Biodiversity Loss: Getting the Point Across

by John J. Berger, Ph.D and Lani Maher

According to a report by Dr. Peter Raven, President of the International Botanical Congress, the current extinction rate is now approaching 1,000 times the background rate and may climb to 10,000 times background during the next century, if present trends continue. At the latter rate, one-third to two-thirds of all the Earth’s species will be lost in the next 200 years. Raven also states that vast numbers of unknown plants, animals, and other organisms are currently being lost before they are even recognized. Only about 1.6 million organisms out of a conservatively estimated 7-10 million in existence have been scientifically identified.

Forest ecosystems provide much of the world’s overall biodiversity and are therefore a main focus of efforts to conserve biodiversity. While biodiversity is important for the survival of species and ecosystems, it is also important for human survival. Not only are we dependent on the environmental services provided by ecosystems, but we also depend on medicines derived from forests. Those medicines account for forty percent of all commercially sold pharmaceutical preparations, and many more have yet to be discovered. The importance of biodiversity to our everyday lives also has yet to be fully conveyed to the public.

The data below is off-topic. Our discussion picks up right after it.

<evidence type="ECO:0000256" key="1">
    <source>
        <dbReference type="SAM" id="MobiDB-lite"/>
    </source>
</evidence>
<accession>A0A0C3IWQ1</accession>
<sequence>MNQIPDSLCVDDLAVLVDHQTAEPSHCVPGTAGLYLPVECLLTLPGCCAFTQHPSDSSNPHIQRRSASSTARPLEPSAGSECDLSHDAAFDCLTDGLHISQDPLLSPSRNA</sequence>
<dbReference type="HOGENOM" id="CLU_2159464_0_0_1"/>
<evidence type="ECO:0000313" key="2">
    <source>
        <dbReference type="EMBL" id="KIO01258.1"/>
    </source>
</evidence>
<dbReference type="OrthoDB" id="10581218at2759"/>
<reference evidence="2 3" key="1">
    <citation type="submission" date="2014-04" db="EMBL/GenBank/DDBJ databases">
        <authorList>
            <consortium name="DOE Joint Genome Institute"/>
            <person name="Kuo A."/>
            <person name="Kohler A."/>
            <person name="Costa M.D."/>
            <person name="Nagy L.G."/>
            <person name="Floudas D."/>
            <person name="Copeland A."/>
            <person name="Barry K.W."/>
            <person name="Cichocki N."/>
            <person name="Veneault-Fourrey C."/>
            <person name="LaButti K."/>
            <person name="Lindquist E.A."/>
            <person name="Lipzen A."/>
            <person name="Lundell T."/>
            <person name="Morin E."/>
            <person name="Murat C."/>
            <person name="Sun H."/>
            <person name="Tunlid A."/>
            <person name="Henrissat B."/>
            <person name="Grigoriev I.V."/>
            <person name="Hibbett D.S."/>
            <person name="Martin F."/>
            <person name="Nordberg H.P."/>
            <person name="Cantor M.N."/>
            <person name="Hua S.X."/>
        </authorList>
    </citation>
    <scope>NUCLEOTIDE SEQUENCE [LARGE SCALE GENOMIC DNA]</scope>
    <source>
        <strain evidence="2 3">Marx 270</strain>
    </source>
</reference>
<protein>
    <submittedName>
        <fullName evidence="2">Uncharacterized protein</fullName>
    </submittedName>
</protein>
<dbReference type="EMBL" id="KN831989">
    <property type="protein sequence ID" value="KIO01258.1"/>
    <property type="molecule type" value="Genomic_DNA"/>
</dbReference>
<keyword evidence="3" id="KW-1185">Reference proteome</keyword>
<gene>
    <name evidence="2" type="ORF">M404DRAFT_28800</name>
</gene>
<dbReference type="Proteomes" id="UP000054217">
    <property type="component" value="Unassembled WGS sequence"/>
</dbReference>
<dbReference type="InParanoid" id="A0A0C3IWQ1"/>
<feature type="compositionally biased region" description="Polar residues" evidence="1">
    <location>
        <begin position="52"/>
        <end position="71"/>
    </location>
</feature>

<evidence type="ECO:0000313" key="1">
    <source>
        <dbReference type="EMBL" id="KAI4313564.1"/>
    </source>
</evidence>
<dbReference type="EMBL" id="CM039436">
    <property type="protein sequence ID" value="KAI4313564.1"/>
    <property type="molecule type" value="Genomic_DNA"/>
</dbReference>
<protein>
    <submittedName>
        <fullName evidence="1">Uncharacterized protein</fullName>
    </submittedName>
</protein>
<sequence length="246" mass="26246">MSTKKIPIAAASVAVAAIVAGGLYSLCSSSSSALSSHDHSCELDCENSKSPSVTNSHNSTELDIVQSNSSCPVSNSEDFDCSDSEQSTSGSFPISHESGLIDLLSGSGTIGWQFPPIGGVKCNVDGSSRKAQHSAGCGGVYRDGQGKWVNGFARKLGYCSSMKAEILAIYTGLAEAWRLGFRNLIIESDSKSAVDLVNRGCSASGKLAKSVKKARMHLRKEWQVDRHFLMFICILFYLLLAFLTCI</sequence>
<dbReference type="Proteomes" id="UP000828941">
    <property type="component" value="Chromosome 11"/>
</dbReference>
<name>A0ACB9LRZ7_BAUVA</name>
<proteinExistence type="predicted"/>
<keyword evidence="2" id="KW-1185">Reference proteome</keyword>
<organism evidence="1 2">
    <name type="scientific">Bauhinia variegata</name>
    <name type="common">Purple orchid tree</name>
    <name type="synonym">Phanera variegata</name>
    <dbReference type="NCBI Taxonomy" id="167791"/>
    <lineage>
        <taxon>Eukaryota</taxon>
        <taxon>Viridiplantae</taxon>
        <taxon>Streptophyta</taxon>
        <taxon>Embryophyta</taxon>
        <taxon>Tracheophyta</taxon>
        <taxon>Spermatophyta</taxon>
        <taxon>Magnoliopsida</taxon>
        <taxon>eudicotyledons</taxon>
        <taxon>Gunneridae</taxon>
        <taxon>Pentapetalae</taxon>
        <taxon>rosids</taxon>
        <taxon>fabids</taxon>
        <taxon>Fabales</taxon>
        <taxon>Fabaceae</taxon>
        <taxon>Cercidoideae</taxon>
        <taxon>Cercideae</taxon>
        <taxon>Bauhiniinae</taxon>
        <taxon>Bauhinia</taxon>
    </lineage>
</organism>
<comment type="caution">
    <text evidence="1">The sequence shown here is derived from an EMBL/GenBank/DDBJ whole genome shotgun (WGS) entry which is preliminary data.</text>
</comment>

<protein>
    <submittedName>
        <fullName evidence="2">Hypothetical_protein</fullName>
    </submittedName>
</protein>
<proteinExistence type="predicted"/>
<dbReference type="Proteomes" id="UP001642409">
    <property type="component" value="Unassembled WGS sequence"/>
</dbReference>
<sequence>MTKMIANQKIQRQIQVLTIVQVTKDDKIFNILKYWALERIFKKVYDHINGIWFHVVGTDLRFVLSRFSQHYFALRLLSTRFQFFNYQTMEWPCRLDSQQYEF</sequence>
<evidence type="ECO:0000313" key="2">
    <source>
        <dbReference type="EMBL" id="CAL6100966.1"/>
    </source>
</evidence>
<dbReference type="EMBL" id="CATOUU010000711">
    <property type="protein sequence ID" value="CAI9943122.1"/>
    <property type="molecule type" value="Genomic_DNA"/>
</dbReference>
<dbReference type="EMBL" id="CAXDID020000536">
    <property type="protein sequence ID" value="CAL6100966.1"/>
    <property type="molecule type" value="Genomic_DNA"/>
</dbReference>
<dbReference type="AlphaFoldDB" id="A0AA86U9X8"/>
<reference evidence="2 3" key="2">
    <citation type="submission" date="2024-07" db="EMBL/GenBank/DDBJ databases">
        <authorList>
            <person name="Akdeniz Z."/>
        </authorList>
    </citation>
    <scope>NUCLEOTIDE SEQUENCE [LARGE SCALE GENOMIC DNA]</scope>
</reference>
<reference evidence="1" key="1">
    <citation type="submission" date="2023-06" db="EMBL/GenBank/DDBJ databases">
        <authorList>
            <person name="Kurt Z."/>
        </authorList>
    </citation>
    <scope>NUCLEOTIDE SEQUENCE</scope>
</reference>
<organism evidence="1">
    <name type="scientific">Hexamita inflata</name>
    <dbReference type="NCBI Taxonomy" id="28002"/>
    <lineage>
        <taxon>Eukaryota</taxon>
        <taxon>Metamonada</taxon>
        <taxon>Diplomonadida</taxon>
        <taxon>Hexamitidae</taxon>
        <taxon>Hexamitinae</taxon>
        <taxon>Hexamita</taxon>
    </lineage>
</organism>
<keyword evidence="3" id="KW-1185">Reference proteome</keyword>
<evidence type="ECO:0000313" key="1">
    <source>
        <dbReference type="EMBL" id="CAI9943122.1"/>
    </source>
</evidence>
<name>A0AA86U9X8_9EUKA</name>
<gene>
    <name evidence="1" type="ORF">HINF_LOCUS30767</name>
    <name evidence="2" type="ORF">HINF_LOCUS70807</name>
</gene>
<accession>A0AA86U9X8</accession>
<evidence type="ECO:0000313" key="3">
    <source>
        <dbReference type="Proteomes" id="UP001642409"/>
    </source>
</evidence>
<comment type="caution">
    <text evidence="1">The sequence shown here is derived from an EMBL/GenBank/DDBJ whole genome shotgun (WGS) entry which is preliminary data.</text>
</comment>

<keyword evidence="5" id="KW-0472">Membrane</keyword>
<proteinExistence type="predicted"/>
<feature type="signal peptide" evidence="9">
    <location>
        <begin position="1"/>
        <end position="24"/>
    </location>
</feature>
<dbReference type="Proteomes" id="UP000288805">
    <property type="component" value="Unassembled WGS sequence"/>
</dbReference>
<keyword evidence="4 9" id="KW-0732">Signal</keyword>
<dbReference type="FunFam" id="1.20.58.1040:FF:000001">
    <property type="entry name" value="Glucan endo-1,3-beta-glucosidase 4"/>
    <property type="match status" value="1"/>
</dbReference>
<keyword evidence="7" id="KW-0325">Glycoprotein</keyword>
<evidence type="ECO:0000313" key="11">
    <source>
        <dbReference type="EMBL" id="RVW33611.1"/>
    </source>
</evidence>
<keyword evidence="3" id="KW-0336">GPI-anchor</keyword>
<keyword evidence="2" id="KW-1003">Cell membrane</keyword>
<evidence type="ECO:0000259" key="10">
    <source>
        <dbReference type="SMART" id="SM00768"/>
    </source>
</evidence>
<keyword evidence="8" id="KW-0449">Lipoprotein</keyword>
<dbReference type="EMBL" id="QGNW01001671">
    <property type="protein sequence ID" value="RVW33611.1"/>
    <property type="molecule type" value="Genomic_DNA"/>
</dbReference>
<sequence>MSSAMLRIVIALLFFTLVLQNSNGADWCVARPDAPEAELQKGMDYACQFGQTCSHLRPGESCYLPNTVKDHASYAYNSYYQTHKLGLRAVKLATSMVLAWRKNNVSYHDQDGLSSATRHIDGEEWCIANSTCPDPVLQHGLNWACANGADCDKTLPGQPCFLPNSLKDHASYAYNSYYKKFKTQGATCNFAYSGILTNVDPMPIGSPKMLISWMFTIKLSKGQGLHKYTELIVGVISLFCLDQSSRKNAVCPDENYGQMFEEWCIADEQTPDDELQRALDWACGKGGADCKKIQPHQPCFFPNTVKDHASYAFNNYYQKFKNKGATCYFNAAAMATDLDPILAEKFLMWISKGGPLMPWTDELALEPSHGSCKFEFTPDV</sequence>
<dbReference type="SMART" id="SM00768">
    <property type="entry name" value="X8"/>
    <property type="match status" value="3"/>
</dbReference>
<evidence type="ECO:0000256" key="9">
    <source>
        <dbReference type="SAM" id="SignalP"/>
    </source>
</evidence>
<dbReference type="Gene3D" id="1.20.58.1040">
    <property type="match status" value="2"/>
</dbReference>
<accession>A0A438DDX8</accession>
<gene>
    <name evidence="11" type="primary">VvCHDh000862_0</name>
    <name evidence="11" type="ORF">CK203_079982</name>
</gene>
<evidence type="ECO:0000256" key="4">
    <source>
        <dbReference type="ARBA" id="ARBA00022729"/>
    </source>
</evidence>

Most ecologists and biologists agree that biodiversity is a key factor in determining an ecosystem’s resilience, adaptability, and chances of long-term survival. Similarly, worldwide biodiversity loss is often in the forefront of climate change and deforestation discussions. However, when it comes to international treaties and environmental policymaking, biodiversity conservation has not been appropriately prioritized, says David Dickson, Director of the Science and Development Network (a not-for-profit organization dedicated to providing information about science and technology for the developing world). Dickson believes that the disparity may be due primarily to a lack of clear and constant communication between scientists, policymakers, and the public.

Efforts to conserve biodiversity “face formidable challenges in persuading political leaders and the public of the urgent need to take action,” Dickson says. “[A]t root is the conflict between the need to radically change our use of natural resources and the desire to maintain current forms of economic growth in both developed and developing countries.”

While compelling scientific evidence exists on the importance of biodiversity and its continued decline, more emphasis must be placed on communicating that evidence in a way that the general public and policymakers can understand. Building public support is crucial for the passage of environmental laws protecting biodiversity. Getting the message across to policymakers is vital for the development and implementation of sound conservation policy.

To read David Dickson’s full article, titled Biodiversity Loss Matters, and Communication is Crucial, please click here.

For more information on strategies for forest protection and on forest biodiversity and its global importance, please see Forests Forever: Their Ecology, Restoration, and Protection by Dr. John Berger.

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